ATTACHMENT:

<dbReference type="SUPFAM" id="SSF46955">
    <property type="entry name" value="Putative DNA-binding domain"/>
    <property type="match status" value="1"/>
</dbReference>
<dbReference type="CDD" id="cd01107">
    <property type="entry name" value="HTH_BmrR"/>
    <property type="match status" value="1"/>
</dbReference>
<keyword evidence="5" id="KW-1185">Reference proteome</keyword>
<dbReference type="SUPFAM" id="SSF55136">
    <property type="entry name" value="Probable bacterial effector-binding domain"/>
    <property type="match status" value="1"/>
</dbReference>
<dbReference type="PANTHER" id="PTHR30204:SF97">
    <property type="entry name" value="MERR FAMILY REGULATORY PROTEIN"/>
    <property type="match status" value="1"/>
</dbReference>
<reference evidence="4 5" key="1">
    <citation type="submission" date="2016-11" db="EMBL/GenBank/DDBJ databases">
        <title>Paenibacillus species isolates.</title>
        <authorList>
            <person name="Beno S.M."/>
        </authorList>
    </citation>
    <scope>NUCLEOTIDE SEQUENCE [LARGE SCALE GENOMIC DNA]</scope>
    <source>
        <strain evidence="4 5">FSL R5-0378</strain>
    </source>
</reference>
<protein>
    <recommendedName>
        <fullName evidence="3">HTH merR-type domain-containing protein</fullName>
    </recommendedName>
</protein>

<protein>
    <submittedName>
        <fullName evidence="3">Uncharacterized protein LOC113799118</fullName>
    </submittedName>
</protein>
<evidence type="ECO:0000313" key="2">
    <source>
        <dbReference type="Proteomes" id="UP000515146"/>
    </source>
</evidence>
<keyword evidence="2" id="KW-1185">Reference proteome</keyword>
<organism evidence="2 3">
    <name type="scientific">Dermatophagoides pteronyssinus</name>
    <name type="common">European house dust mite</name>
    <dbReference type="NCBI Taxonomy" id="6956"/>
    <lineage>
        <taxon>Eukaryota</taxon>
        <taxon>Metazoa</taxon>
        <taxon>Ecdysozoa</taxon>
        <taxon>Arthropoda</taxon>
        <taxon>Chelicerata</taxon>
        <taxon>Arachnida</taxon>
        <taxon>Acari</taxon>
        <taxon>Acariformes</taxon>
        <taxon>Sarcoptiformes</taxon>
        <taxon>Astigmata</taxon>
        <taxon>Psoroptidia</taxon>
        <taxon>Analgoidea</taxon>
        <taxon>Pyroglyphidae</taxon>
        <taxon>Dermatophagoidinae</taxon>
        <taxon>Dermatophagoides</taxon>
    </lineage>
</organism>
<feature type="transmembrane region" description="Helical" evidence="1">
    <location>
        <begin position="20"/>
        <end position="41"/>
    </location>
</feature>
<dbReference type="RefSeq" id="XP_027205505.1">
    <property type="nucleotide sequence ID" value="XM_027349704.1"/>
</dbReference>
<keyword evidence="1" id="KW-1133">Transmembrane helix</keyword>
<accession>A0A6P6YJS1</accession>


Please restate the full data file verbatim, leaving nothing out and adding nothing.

<dbReference type="SUPFAM" id="SSF46955">
    <property type="entry name" value="Putative DNA-binding domain"/>
    <property type="match status" value="1"/>
</dbReference>
<dbReference type="CDD" id="cd01107">
    <property type="entry name" value="HTH_BmrR"/>
    <property type="match status" value="1"/>
</dbReference>
<keyword evidence="5" id="KW-1185">Reference proteome</keyword>
<dbReference type="SUPFAM" id="SSF55136">
    <property type="entry name" value="Probable bacterial effector-binding domain"/>
    <property type="match status" value="1"/>
</dbReference>
<dbReference type="PANTHER" id="PTHR30204:SF97">
    <property type="entry name" value="MERR FAMILY REGULATORY PROTEIN"/>
    <property type="match status" value="1"/>
</dbReference>
<reference evidence="4 5" key="1">
    <citation type="submission" date="2016-11" db="EMBL/GenBank/DDBJ databases">
        <title>Paenibacillus species isolates.</title>
        <authorList>
            <person name="Beno S.M."/>
        </authorList>
    </citation>
    <scope>NUCLEOTIDE SEQUENCE [LARGE SCALE GENOMIC DNA]</scope>
    <source>
        <strain evidence="4 5">FSL R5-0378</strain>
    </source>
</reference>
<protein>
    <recommendedName>
        <fullName evidence="3">HTH merR-type domain-containing protein</fullName>
    </recommendedName>
</protein>

<protein>
    <submittedName>
        <fullName evidence="3">Uncharacterized protein LOC113799118</fullName>
    </submittedName>
</protein>
<evidence type="ECO:0000313" key="2">
    <source>
        <dbReference type="Proteomes" id="UP000515146"/>
    </source>
</evidence>
<keyword evidence="2" id="KW-1185">Reference proteome</keyword>
<organism evidence="2 3">
    <name type="scientific">Dermatophagoides pteronyssinus</name>
    <name type="common">European house dust mite</name>
    <dbReference type="NCBI Taxonomy" id="6956"/>
    <lineage>
        <taxon>Eukaryota</taxon>
        <taxon>Metazoa</taxon>
        <taxon>Ecdysozoa</taxon>
        <taxon>Arthropoda</taxon>
        <taxon>Chelicerata</taxon>
        <taxon>Arachnida</taxon>
        <taxon>Acari</taxon>
        <taxon>Acariformes</taxon>
        <taxon>Sarcoptiformes</taxon>
        <taxon>Astigmata</taxon>
        <taxon>Psoroptidia</taxon>
        <taxon>Analgoidea</taxon>
        <taxon>Pyroglyphidae</taxon>
        <taxon>Dermatophagoidinae</taxon>
        <taxon>Dermatophagoides</taxon>
    </lineage>
</organism>
<feature type="transmembrane region" description="Helical" evidence="1">
    <location>
        <begin position="20"/>
        <end position="41"/>
    </location>
</feature>
<dbReference type="RefSeq" id="XP_027205505.1">
    <property type="nucleotide sequence ID" value="XM_027349704.1"/>
</dbReference>
<keyword evidence="1" id="KW-1133">Transmembrane helix</keyword>
<accession>A0A6P6YJS1</accession>